The Droid X has an 8MP camera with a dual-LED flash and, rather intriguingly, a mechanical shutter. The dedicated camera button is two stages. The half-press focuses the camera, and the full press snaps the shot (or starts recording video). The software on the Droid X has several â€œscenes inch than can be selected to tailor the camera’s settings to a given subject, such as: Sport, Landscape, Macro, etc. You can also choose between 8, 6, 5, 4, and 2MP resolutions for your picture. The volume rocker acts as a digital zoom which works as expected. It’s nice to have all of the camera taking functions as actual hardware buttons on the Droid X.
The camera gallery in landscape mode on the Droid X has a stupid imitation cover flow effect which is unresponsive and poorly designed as it only allows you to see 5 photos at once. Fortunately you can rotate the phone to portrait mode and get a much more efficient scrollable grid which is responsive and shows 28 photos in a single view rather than 5. There isn’t any indication that the view will change when you rotate to portrait in the gallery, and considering that the camera app is set up in landscape (and the gallery is launched from within), I’m sure there are many users who won’t discover the better portrait gallery view for some time.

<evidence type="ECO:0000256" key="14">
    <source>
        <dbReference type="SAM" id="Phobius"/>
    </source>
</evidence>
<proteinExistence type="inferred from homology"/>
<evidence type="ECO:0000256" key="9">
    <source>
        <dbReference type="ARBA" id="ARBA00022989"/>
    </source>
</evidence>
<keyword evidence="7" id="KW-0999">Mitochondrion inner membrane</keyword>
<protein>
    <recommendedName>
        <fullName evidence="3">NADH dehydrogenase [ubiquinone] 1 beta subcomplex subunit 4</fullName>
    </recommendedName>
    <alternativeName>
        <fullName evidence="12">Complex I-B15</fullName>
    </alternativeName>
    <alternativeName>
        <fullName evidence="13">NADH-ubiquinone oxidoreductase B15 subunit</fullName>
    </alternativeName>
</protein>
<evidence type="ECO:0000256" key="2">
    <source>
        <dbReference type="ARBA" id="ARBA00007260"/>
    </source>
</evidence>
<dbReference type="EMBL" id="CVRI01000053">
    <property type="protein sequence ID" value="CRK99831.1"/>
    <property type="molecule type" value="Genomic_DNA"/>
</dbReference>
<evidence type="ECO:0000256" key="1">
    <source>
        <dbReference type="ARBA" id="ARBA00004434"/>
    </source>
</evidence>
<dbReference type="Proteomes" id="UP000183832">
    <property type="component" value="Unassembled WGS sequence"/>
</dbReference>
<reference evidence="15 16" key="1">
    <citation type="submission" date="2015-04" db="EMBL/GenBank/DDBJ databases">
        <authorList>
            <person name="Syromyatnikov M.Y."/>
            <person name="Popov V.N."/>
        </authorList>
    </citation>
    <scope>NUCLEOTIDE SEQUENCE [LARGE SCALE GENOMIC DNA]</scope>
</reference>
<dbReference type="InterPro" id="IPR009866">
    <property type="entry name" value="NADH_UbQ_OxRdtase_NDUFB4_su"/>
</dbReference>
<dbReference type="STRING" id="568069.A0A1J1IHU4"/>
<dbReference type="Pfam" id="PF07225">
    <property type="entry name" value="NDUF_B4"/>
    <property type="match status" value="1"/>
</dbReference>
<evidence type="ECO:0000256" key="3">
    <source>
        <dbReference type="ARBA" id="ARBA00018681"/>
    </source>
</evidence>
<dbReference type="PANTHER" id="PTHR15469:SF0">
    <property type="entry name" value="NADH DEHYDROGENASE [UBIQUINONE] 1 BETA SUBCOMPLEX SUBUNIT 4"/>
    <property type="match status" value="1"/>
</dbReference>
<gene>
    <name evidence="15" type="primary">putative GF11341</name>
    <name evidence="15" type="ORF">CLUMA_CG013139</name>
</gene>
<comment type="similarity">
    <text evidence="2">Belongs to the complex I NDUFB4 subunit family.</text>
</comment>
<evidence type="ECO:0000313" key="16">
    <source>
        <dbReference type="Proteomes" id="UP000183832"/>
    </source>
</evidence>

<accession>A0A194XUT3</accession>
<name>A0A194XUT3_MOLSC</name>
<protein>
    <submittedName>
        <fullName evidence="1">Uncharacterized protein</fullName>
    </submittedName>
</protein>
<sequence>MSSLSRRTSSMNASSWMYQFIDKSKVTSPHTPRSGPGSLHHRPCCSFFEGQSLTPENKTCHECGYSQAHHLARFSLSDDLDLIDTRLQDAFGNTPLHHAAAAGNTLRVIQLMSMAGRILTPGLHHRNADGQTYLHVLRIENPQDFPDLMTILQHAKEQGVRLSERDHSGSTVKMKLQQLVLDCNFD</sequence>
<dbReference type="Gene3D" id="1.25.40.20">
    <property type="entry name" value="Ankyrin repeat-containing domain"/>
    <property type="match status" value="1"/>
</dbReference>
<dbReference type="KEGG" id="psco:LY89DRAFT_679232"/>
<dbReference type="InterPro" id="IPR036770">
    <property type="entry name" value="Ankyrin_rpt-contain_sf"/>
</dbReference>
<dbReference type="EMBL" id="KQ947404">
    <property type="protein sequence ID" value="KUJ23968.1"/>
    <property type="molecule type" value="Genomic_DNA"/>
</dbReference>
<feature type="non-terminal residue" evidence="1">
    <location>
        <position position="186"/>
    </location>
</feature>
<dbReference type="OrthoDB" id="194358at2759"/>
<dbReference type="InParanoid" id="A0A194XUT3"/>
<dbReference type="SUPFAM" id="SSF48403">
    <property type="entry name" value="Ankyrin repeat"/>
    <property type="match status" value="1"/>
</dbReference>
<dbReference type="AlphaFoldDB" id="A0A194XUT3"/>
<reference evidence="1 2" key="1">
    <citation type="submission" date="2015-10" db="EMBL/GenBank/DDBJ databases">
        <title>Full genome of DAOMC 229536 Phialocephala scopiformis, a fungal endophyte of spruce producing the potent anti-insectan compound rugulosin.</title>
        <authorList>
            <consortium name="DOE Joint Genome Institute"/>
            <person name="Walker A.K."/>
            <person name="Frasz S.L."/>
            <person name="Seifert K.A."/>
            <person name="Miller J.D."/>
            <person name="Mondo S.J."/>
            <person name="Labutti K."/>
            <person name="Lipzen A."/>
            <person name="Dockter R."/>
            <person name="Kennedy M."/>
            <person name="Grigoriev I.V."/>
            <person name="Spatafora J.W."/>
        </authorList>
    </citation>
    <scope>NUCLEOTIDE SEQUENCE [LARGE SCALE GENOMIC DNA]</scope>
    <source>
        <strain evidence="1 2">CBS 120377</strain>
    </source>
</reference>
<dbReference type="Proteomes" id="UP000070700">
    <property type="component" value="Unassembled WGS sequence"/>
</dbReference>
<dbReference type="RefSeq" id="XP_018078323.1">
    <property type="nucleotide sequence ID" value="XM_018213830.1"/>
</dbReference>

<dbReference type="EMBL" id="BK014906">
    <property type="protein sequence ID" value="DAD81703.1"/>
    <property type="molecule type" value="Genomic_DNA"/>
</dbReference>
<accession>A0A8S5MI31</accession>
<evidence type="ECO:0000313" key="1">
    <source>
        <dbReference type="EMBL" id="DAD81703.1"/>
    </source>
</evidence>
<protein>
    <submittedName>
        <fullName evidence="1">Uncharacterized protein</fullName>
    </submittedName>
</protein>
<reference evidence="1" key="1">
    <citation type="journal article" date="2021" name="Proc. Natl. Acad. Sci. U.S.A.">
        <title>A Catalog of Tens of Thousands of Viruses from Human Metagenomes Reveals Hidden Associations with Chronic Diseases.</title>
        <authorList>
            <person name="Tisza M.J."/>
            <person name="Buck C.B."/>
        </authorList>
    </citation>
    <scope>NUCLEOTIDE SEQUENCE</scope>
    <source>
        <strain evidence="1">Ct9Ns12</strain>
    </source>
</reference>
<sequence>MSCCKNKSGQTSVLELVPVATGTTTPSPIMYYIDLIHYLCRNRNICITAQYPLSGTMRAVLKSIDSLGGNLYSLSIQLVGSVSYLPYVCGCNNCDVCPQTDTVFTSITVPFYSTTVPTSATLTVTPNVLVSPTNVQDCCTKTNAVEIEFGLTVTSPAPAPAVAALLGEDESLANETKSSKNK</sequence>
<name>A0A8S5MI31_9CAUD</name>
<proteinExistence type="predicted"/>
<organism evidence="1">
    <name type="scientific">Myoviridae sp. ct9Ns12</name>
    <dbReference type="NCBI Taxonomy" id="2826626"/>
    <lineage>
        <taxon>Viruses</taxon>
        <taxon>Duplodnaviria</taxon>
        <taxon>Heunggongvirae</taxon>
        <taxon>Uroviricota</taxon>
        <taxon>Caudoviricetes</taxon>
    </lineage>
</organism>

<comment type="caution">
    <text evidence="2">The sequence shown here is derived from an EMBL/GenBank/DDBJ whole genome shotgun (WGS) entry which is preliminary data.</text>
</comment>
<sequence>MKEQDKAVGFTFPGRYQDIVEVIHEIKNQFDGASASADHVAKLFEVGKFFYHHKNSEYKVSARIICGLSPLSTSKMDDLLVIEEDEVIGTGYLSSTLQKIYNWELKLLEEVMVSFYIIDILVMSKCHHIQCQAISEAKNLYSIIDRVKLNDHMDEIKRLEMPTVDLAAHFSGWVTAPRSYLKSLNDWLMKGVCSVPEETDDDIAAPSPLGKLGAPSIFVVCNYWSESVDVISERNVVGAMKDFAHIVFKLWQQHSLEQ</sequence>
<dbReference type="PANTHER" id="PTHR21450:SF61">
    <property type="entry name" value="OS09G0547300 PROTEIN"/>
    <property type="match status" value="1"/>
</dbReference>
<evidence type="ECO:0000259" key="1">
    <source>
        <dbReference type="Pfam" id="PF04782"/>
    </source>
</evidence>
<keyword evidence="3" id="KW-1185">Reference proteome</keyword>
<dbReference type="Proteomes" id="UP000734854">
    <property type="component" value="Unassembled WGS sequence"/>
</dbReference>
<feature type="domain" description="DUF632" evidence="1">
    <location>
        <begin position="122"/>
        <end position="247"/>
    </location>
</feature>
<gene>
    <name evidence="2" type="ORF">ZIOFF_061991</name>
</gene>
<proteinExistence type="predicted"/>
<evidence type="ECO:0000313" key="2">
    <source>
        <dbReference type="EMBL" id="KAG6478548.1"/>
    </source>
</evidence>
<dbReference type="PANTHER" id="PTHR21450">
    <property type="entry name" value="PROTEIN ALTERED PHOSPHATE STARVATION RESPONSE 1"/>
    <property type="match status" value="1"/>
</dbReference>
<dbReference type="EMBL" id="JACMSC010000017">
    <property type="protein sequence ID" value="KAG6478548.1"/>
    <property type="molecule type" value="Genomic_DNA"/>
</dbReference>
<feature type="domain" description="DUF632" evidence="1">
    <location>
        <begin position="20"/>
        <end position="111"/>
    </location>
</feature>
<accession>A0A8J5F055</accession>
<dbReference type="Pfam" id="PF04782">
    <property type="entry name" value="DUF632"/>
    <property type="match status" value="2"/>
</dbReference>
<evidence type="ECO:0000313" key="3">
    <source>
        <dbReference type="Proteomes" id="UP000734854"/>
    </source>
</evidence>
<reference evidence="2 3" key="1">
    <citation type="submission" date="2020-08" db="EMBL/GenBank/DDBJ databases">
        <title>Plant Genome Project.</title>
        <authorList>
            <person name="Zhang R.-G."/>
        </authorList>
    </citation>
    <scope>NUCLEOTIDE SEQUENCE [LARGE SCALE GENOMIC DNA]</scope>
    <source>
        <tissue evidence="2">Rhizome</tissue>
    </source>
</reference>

Here are some unmodified shots taken with the Droid X (click for full size):
The Droid X’s camera works well for general use, and actually has some great macro capabilities. Despite being technically capable of beautiful macro photos, it’s very hard and very frustrating to get the Droid X to actually focus during macro shots. Makes me wish that I could manually adjust the focus with the volume rocker. I invite you to take a look at this pristine macro shot taken with the Droid X (image is of the iPhone 4 [portal page], click for full size).
For a more competitive look at the Droid X’s camera, see our article titled: Droid X vs. iPhone 4 Camera Test.